Obama’s ‘Polish Death Camp’ Comment ‘Infuriates’ Polish Americans

May 31, 2012 - 4:49 PM

Auschwitz SS guards

Nazi guards meet train at Auschwitz death camp, 1944. (Photo courtesy Yad Vashem/U.S.National Holocaust Museum)

(CNSNews.com) – President Obama not only angered the people of Poland with a comment he made on Tuesday referring to “Polish death camps” -- he also “infuriated” Polish Americans, many of whom live in Obama’s home town of Chicago.

The Polish-American Congress, based in Chicago, has sent a letter to Obama saying as much and demanding an apology.

“Our community in the United States and abroad was deeply hurt by your reference to the “Polish death camps,” Polish-American Congress President Frank J. Spula wrote.

“This is an egregiously and historically incorrect attribution of responsibility for the death camps installed and maintained by Nazi Germany in occupied Poland, camps in which millions of Poles, both Jewish and Christian, perished.”

Obama touched off the firestorm of protest on Tuesday during ceremonies at the White House where he bestowed the Presidential Medal of Freedom posthumously on Jan Karski.

Karski, a Polish diplomat who also worked with the Polish Resistance, alerted Allied leaders in London and Washington in 1943 to mass killings of Jews in Europe and in Nazi-occupied Poland. Though he smuggled himself in and out of the Warsaw Ghetto to gain evidence, the Allies refused to believe that the Germans were trying to exterminate the Jews.

White House spokesman Jay Carney on Wednesday brushed aside protest over Obama's phrase and reiterated the administration's earlier assertion that Obama simply misspoke when he referred to "Polish death camps."

"This was a simple mistake and we regret it," he said. "It was Nazi death camps that the president was referring to."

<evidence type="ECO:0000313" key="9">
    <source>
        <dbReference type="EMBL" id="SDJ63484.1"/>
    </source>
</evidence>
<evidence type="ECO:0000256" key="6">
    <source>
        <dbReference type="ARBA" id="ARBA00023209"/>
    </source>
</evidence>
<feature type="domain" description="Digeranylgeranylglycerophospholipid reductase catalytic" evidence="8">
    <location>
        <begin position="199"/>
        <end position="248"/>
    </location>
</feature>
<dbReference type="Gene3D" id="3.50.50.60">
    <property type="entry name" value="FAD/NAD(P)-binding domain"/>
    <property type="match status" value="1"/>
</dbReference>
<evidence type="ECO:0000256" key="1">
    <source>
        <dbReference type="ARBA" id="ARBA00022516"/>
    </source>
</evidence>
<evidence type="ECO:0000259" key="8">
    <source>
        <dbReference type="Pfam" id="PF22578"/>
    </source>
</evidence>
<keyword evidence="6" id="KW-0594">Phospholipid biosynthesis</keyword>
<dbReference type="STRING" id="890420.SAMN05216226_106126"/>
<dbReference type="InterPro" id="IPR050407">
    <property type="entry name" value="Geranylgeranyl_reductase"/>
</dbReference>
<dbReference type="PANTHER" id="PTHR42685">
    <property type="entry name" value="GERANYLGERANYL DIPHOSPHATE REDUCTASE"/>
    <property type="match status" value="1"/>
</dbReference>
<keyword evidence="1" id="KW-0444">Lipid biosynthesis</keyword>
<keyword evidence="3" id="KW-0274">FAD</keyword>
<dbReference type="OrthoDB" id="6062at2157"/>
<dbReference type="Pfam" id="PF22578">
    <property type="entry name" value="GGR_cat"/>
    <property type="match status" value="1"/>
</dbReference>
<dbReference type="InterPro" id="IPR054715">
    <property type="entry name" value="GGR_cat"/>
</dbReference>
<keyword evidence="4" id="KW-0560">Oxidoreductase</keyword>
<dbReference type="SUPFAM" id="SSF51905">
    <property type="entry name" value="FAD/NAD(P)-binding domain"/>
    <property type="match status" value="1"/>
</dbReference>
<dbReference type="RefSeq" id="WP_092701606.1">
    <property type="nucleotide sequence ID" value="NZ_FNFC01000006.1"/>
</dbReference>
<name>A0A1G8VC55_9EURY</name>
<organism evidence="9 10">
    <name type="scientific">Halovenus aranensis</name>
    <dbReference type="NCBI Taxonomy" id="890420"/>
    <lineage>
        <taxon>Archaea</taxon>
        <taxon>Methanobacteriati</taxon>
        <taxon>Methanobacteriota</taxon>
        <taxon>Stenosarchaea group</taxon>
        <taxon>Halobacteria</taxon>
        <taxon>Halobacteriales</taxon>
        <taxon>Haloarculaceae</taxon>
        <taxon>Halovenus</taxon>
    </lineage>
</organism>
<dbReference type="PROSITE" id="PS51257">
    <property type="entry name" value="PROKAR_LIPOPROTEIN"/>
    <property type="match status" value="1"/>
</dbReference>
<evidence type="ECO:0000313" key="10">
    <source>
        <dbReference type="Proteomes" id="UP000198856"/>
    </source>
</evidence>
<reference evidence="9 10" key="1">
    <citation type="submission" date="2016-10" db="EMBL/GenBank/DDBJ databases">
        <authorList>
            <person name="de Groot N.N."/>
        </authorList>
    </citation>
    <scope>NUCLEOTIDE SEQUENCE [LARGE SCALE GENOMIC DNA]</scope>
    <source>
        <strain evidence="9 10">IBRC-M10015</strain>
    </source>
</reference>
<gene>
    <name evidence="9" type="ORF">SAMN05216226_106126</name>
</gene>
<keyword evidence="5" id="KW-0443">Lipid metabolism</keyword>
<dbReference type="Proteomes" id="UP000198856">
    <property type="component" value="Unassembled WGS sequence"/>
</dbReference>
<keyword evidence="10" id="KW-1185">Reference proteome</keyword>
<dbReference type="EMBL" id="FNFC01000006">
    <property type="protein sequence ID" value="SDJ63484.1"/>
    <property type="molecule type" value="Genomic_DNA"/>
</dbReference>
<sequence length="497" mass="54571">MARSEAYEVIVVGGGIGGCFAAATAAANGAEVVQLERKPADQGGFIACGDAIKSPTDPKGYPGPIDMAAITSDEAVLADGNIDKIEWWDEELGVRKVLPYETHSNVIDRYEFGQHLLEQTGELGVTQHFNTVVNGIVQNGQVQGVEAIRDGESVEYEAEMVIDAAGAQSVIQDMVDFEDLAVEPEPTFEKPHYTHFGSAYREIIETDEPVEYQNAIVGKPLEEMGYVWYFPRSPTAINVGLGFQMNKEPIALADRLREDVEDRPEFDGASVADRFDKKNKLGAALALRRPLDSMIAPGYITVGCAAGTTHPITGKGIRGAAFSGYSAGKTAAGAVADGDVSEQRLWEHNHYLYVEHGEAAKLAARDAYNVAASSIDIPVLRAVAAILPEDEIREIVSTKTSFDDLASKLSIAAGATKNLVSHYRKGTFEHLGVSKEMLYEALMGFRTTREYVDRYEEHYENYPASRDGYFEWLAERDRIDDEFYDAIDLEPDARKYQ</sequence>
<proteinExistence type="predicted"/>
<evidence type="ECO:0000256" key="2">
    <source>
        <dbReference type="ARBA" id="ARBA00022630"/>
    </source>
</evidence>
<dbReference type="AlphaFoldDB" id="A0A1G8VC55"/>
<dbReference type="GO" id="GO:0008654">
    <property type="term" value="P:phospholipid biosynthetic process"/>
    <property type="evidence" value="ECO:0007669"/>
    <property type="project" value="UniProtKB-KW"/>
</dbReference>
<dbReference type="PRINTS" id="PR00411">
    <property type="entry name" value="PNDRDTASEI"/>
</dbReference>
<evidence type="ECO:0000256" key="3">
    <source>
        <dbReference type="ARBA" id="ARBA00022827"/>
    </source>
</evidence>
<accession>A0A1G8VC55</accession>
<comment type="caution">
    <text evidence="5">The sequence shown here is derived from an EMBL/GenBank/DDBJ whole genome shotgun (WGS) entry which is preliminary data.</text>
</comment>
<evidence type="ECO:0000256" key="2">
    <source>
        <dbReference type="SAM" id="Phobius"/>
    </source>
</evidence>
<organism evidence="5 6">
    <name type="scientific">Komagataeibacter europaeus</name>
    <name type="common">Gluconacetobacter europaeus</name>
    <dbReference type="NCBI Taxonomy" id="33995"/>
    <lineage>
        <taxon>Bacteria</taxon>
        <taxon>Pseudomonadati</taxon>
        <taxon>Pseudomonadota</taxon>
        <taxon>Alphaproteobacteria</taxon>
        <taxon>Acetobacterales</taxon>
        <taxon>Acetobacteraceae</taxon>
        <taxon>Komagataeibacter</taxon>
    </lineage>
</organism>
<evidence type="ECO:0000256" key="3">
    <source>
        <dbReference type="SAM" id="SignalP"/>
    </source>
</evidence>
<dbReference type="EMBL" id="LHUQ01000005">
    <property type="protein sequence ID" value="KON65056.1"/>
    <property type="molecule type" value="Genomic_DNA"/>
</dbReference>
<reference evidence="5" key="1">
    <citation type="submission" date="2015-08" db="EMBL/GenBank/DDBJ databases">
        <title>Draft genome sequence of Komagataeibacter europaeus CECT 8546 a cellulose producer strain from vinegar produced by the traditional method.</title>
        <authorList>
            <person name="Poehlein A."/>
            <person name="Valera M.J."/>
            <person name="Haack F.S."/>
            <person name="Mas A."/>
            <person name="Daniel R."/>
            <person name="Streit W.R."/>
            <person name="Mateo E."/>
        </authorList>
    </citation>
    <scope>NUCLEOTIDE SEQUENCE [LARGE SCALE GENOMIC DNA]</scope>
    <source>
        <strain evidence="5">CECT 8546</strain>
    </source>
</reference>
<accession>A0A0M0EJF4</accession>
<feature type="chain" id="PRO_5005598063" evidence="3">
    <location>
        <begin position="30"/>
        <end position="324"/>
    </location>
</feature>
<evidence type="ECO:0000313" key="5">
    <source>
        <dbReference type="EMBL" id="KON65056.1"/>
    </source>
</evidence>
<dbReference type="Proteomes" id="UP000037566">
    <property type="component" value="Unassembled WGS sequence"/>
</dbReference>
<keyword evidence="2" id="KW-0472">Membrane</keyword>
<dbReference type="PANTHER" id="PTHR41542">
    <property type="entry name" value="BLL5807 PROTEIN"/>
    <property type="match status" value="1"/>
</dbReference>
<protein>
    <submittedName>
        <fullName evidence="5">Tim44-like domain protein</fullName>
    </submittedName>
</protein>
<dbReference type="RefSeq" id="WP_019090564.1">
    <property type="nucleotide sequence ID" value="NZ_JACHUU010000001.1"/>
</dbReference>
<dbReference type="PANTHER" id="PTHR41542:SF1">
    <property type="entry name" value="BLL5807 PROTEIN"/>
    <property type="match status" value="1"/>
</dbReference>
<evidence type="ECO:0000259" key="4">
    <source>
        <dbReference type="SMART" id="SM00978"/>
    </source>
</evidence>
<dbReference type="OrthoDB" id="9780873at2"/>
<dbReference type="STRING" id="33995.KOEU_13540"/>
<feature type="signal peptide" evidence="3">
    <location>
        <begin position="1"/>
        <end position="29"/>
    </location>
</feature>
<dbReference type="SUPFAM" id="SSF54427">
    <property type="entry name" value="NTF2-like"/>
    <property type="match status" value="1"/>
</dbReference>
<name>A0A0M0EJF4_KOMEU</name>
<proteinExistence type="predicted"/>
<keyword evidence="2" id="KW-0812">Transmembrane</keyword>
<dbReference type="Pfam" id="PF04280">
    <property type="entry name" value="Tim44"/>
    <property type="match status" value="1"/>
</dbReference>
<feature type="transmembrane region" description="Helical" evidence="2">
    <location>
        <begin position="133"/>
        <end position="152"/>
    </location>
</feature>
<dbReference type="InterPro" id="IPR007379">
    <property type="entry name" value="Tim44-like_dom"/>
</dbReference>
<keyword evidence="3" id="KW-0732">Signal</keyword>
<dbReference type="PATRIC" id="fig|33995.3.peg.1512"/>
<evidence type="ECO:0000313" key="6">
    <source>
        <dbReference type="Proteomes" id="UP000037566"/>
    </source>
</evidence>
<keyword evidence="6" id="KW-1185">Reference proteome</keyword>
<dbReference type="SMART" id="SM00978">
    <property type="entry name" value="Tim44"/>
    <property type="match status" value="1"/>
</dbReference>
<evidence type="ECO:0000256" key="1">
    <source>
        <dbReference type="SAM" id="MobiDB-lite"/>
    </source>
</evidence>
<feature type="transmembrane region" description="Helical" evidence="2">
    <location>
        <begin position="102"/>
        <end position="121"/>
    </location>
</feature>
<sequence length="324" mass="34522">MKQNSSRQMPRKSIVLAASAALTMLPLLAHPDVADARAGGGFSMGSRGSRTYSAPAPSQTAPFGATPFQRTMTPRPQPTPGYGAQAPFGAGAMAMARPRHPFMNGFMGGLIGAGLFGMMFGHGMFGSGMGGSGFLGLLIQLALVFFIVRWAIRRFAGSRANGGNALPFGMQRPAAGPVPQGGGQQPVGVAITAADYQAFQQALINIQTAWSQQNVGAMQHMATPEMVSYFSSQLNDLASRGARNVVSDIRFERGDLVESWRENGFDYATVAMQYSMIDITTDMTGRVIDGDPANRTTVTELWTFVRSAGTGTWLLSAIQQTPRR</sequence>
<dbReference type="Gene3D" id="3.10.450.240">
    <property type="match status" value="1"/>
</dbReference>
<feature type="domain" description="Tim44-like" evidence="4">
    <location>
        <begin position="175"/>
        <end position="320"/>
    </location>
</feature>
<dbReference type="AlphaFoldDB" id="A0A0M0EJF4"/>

But Poland's leaders said Wednesday they weren't completely satisfied with the White House explanation. Polish Prime Minister Donald Tusk said the entire Polish nation was wounded by Obama’s words.

"When someone says `Polish death camps,' it is as if there were no Nazis, no German responsibility, as if there were no Hitler -- that is why our Polish sensitivity in these situations is so much more than just simply a feeling of national pride," Tusk said, as quoted by the Associated Press.

In his letter to Obama, Polish American Congress President Spula said the comment was more than just a slip of the tongue -- it was “slander.”

“Having the president of the United States, speaking at the White House, use this term slanders the country which had the largest organized resistance movement in Nazi-occupied Europe, and the thousands of Polish freedom fighters, who, like Jan Karski, risked their lives to prevent Nazi war crimes,” Spula wrote.

Frank Milewski who currently heads the Holocaust Documentation Committee of the Polish-American Congress, told CNSNews.com that the organization has worked for decades to try to eliminate the link in people’s minds that the Polish people were somehow behind the Nazi camps.

“It stunned us to hear it from someone like the president of the United States,” Milewski said.

During Nazi Germany's brutal occupation of Poland, approximately 6 million Polish citizens were killed – only half of them Jews.

Milewski pointed to the fact that several of his group’s membership were in fact Polish survivors of concentration camps.

“We have members of our organization who were sent to Germany, to camps like Sachsenhausen,” Milewski said. “The primary camp where Polish (Catholic) priests were sent and executed was in Dachau, in Germany.”

Even at the dreaded and notorious Auschwitz camp, which is located in Poland, Polish Catholic prisoners outnumbered Jews until 1942, when the Nazis settled on “The Final Solution” at the Wannsee conference, he said.

More people of Polish descent live in Chicago than in any other city outside of Poland.